Sorry, your browser is not supported
To have the best experience using Skillshare, we recommend that you use one of these supported browsers.

Imaginative Drawing: Developing Concept Art Characters

Camilla D'Errico, d'Errico Studios Ltd. Creative Director

Play Speed
  • 0.5x
  • 1x (Normal)
  • 1.25x
  • 1.5x
  • 2x
8 Videos (32m)
    • Introduction

      0:57
    • Project & materials

      3:39
    • Concepting & thumbnails

      4:48
    • Drawing your outlines

      3:47
    • Fleshing out your drawing: 1

      4:59
    • Fleshing out your drawing: 2

      3:41
    • Fleshing out your drawing: 3

      7:45
    • Finishing your drawing

      2:07

About This Class

Expand your imagination and the drawings in your sketchbook with celebrated comic artist Camilla D'Errico. In this 25-minute class, you will go into Camilla's studio and explore her sketchbooks, the elements of a character that inspire her, and the exercise she uses to bring more originality to her work, and attitude to her characters through pop-surrealism.

Watch Camilla create a completely new, original character by combining different features to compose a surreal, imaginitive concept. Camilla will start with reserach, then she will draw thumbnails of each of her ideas. She will then select the character she wants to bring to life as a final piece. You will watch Camilla build on her sketch and add essential character features to create a final, beautiful graphite drawing of a girl in her unique style.

Camilla approaches her work with the techniques of Manga art, but this class is exciting and applicable for illustrators and artists, and anyone who likes to draw. You will push your imagination and drawing skills to concept and create something completely new.

______________

What You'll Learn

  • Introduction. In this lesson, you’ll learn how to combine styles and techniques from two art world genres: manga and pop surrealism. Camilla D'Errico will start by giving you a rundown on drawing artwork and getting together your concept.
  • Project and materials. For this kind of art, you’ll need basic tools like pencils, an eraser, and a sketchbook. You’ll learn the difference between hard and soft lead and how to choose pencils based on graphite thickness. Camilla will go over some tricks of the trade, like using a paintbrush and wearing old socks on your hands to prevent graphite smudging, along with other pencil drawing techniques.
  • Concepting and thumbnails. Time to throw physics out the window. You’ll watch Camilla embrace logic-defying designs as she conceives of her character. Starting with panels, you’ll learn to make a number of sketches before settling on your final idea. You will start by drawing out basic shapes before adding details to your character.
  • Drawing your outlines. You’ll begin your drawing with loose shapes and by laying out proportions before honing in on details. You’ll also learn how to draw manga faces by using crosshairs as facial maps.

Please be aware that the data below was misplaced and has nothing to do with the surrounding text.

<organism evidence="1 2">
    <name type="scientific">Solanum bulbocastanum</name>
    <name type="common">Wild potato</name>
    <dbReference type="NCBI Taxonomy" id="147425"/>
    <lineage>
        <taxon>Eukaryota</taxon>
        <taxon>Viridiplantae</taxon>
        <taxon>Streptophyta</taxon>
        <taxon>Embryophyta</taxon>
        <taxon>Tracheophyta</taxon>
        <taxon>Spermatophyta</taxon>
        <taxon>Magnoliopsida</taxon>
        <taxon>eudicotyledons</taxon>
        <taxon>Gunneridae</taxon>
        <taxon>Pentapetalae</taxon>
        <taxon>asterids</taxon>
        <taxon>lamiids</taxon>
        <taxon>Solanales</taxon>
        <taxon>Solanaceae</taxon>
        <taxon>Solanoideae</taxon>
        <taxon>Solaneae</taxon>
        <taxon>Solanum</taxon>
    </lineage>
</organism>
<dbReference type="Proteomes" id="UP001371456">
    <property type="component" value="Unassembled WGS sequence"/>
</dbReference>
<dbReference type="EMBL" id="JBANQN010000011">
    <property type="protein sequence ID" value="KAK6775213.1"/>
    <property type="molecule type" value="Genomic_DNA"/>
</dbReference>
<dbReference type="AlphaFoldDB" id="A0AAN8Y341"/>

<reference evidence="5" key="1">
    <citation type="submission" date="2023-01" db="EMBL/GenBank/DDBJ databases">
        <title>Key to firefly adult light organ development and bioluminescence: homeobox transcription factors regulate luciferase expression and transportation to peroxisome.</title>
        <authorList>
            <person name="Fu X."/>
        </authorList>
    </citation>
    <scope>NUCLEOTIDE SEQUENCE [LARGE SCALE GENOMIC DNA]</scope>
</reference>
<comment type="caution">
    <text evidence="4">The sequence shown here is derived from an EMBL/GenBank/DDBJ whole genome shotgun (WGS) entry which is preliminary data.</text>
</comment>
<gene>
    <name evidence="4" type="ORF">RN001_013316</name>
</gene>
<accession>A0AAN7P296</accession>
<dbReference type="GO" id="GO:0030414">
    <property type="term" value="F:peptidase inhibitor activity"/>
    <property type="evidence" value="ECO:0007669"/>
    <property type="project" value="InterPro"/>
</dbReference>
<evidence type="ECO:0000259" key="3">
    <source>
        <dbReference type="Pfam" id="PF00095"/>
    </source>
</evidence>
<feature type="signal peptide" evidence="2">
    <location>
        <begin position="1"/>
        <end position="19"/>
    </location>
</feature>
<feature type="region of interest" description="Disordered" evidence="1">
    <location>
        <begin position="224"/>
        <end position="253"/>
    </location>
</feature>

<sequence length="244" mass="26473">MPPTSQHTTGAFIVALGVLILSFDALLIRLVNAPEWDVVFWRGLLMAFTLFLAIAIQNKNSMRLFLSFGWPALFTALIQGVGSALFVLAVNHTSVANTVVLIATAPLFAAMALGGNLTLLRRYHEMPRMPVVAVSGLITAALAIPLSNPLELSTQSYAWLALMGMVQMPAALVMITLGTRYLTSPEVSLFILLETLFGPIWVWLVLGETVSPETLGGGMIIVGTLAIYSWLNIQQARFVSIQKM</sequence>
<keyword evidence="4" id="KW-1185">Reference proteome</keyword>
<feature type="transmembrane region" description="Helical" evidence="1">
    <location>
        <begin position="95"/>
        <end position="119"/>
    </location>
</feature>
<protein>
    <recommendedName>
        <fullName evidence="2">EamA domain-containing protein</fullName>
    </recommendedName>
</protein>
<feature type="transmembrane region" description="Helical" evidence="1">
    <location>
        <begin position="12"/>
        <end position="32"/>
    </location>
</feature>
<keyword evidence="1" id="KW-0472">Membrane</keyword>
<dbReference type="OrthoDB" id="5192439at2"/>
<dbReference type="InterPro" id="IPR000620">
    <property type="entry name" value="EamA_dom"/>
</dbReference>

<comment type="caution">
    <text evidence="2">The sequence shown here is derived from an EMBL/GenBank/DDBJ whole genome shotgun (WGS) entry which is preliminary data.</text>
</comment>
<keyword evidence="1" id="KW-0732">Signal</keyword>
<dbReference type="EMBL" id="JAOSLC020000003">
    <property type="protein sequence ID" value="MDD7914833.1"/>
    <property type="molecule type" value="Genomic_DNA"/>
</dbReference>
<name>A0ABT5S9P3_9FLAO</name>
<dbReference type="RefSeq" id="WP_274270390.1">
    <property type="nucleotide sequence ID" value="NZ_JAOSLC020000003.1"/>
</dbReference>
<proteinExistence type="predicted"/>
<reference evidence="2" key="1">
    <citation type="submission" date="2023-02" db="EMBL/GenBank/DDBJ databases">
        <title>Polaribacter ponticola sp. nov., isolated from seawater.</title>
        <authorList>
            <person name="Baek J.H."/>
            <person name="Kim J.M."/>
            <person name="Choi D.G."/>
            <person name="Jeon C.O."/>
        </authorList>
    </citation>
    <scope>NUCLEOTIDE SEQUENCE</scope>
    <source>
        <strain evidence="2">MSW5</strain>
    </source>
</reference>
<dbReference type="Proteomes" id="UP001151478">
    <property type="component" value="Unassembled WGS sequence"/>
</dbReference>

• Fleshing out your drawing: 1. Here you’ll learn pencil drawing techniques like using varying levels of pressure and crosshatching to create shadow. Camilla will demonstrate pencil strokes and show you how to choose and follow the guidelines of your drawing’s light source.
  • Fleshing out your drawing: 2. In watching Camilla draw a pattern onto a bowtie, you’ll learn how to depict the textured elements of your drawing by following the bumps and curves of fabric. You’ll also learn how to layer different elements of your drawing to show spatial relationships and how to “draw” with an eraser.
  • Fleshing out your drawing: 3. Camilla’s manga faces start and end with the eyes. In manga, noses and lips typically involve minimal definition, so the eyes have to pop. You’ll learn how to add highlights to your manga character’s eyes and the best techniques for filling in textured elements like hair and fur.
  • Finishing your drawing. Adding the final touches on your pop surrealist manga drawing means darkening up some lines. You’ll learn how to add definition between overlapping elements, focusing on strands of hair and the spots where different body parts and clothing elements meet. Camilla will give you ideas for future characters, reminding you not to be afraid to “mix birds and octopi and elephants and girls”—your surrealism can get even more surreal with practice.

239 of 245 students recommendSee All

Easy to follow. I learned several new things to try in my drawings.
Easy explanations and very fluid
Tomas Osario

Everblack

Excellent class,very fun and interesting ! Thank you !

3,138

Students

48

Projects

Camilla D'Errico

d'Errico Studios Ltd. Creative Director

Camilla d'Errico is a product of her split heritage, Italian and Canadian rolled into one: Italian fiestiness, Canadian politeness, and an early addiction to Saturday morning cartoons, comics and manga. Growing up she was more often doodling sexy damsels and dragons on her textbooks than reading them. In 1998 when Camilla first attended her first San Diego Comic Con she realised that a 9-5 day job would kill her and this was what she wanted to do. Thanks to her relentless energy, dedic...

See full profile